Indian Regulators need to do more in case of Indian pharmaceutical companies

Indian generic drug manufacturers were in headlines from last year till date on account of constant alerts from international drug regulators. The Drug Controller General of India (DCGI), is struggling to ensure quality in the domestic market and feels that India is still not well equipped to match with the international standards as practiced in the US which is the largest market for drug manufacturers.

Recently the Indian team of the American Drug Regulator’s was at the DCGI office for discussion on the issues pertaining to Indian drug companies. According to Drug Controller General of India, Mr G.N. Singh, safety and wellness of the patients is the first priority and have to work with the American regulators in order to improve the situation of the Indian domestic drug companies. Mr. G.N. Singh also said that “the situation has to be viewed from an Indian perspective, rather than a direct comparison with developed markets and also said the states to strengthen practices to ensure safety of patients. According to him, Some of the 'Bimaru' states (a term for undivided UP, MP, Bihar and Rajasthan) have to step up but there are others like Maharashtra  and Gujarat which are doing a better job, from GMP (good manufacturing practices) perspective.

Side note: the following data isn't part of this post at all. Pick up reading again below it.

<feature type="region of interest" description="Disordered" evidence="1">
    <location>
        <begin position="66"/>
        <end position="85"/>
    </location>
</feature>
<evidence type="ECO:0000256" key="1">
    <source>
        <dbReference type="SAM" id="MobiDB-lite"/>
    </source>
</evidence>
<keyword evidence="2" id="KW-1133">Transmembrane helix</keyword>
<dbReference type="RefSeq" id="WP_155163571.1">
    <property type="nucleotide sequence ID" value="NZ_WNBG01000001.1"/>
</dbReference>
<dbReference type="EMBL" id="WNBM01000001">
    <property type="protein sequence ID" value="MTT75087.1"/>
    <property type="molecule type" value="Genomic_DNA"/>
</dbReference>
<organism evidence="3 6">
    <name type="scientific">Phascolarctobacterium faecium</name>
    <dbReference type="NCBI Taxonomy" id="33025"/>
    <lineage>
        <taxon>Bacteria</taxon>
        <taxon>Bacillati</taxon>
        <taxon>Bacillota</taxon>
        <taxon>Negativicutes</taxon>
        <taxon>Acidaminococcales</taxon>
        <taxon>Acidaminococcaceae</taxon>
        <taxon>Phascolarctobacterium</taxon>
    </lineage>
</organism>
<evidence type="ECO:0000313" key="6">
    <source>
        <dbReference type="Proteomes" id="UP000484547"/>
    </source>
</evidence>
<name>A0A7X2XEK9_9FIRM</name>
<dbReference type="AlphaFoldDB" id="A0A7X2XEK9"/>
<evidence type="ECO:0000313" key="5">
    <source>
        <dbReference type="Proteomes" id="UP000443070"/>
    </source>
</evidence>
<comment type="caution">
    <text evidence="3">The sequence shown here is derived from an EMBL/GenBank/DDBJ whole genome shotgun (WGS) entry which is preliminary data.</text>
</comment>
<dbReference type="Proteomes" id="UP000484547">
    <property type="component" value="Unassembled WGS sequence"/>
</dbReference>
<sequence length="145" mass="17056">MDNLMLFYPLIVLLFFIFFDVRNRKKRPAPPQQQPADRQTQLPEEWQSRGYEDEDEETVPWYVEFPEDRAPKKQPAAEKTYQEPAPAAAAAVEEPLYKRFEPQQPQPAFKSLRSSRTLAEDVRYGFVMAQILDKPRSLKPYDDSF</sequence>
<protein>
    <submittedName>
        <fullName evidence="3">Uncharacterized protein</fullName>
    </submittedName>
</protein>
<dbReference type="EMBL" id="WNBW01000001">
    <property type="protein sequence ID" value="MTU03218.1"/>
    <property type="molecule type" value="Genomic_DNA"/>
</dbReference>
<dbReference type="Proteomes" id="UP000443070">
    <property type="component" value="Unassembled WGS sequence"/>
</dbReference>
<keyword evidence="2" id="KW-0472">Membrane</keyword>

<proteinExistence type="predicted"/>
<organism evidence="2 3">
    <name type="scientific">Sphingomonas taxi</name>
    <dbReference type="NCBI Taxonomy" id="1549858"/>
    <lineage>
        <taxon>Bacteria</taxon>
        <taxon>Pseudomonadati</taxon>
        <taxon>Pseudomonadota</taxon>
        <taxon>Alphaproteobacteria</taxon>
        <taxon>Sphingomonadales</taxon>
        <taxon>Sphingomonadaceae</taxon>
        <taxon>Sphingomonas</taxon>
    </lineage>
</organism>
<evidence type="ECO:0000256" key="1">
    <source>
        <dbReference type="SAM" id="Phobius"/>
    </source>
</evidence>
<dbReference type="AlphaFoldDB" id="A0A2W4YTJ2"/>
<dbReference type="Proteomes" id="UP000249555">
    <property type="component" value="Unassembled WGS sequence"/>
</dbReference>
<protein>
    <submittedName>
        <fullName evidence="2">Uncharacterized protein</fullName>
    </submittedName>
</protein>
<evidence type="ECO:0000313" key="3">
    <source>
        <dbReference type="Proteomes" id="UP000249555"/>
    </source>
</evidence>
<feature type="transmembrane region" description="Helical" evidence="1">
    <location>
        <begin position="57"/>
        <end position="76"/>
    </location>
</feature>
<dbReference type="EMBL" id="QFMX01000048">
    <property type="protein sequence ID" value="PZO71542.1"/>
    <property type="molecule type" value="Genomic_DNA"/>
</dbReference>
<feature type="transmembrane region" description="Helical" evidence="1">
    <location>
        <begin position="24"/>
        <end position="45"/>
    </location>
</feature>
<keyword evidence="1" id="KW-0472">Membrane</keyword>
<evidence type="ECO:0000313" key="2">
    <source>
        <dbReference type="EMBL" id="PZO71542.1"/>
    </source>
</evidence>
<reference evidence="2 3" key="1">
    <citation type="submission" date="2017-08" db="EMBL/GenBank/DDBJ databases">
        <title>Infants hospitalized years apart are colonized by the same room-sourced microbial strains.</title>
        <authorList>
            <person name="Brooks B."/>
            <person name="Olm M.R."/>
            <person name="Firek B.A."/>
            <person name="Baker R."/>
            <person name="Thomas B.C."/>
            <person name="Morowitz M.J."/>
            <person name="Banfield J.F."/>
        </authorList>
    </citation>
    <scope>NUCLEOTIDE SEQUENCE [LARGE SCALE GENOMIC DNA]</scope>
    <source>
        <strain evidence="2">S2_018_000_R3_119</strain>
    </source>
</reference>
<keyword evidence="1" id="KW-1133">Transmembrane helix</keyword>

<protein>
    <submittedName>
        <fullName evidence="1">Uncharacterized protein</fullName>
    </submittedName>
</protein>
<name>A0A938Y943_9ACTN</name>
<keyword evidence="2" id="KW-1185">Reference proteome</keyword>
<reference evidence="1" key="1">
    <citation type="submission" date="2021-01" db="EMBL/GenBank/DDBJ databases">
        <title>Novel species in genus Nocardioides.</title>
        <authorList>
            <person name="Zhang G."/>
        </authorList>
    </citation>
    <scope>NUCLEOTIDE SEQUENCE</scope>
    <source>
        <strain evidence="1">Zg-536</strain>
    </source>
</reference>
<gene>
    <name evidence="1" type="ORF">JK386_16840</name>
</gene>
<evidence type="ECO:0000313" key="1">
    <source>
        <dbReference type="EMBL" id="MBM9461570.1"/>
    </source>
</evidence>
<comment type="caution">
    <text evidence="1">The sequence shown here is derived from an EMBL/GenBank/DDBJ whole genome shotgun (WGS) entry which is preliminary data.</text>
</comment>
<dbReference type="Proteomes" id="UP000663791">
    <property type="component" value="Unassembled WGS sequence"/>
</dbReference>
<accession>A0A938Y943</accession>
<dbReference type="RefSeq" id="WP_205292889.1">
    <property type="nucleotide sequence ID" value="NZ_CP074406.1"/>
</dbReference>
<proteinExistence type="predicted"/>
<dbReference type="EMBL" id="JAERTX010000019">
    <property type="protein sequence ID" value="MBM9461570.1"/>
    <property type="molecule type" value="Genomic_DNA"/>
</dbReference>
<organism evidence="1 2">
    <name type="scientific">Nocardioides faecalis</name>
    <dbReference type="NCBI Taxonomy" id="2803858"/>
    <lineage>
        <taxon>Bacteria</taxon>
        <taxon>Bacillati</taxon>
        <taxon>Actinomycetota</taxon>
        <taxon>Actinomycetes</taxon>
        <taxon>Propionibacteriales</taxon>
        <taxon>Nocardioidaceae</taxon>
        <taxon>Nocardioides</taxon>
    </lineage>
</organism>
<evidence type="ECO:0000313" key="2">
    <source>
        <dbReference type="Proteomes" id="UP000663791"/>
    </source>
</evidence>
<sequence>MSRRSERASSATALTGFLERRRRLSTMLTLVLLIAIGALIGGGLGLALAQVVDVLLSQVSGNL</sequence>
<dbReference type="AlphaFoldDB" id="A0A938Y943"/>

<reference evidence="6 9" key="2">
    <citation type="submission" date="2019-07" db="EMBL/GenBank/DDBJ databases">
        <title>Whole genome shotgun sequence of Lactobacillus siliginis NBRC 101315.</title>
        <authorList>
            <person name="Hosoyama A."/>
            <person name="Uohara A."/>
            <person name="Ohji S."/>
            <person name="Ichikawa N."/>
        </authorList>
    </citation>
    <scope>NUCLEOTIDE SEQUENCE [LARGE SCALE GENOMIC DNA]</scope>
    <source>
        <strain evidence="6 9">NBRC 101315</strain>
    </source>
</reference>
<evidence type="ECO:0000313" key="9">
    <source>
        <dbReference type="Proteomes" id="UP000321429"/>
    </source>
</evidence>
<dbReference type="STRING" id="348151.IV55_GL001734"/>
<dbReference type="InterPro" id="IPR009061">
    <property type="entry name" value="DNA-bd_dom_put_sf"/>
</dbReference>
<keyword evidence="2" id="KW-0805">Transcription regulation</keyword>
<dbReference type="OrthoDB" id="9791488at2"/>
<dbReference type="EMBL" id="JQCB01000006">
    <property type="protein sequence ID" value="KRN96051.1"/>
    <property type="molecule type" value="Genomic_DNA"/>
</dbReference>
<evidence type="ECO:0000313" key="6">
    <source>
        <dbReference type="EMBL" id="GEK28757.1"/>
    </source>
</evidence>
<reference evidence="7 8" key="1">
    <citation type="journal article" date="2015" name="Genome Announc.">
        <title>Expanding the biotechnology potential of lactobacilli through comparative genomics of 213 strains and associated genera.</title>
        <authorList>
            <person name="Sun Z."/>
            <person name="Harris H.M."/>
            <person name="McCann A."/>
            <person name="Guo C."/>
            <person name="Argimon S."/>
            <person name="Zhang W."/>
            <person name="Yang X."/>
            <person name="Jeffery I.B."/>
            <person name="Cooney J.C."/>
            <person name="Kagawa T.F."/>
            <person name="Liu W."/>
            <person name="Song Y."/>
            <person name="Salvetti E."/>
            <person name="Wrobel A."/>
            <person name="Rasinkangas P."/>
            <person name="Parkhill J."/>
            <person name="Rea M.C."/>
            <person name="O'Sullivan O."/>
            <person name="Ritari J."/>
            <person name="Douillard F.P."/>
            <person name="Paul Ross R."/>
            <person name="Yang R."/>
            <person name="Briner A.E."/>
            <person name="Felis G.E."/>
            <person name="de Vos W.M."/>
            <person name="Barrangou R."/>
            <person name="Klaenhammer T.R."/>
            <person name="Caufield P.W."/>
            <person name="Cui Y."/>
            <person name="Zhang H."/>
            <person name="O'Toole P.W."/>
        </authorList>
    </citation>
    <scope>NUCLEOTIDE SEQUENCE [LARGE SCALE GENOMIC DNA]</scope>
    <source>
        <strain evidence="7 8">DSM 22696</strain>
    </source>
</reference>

However several drug manufacturers in Maharashtra and Gujarat have continuously received warning letters and import ban from USFDA .Recently  a top pharmaceutical company was in news on account of deleting its lab data to pass the FDA tests. According to V K Subburaj, the government's secretary for pharmaceuticals, "It's a challenge to meet international standards. The number of officer under Indian regulators are also less, compared to foreign counterparts,". The Indian regulator has 1,200-1,500 officers whereas the FDA has approximately 13,000 officers. As per the experts 20,000 officers would be required to adequately inspect all drug facilities. India has almost over 10,000 manufacturing units for drugs. The experts also say that the Indian drug regulators were late in identifying the issues pertaining to Good Manufacturing practices.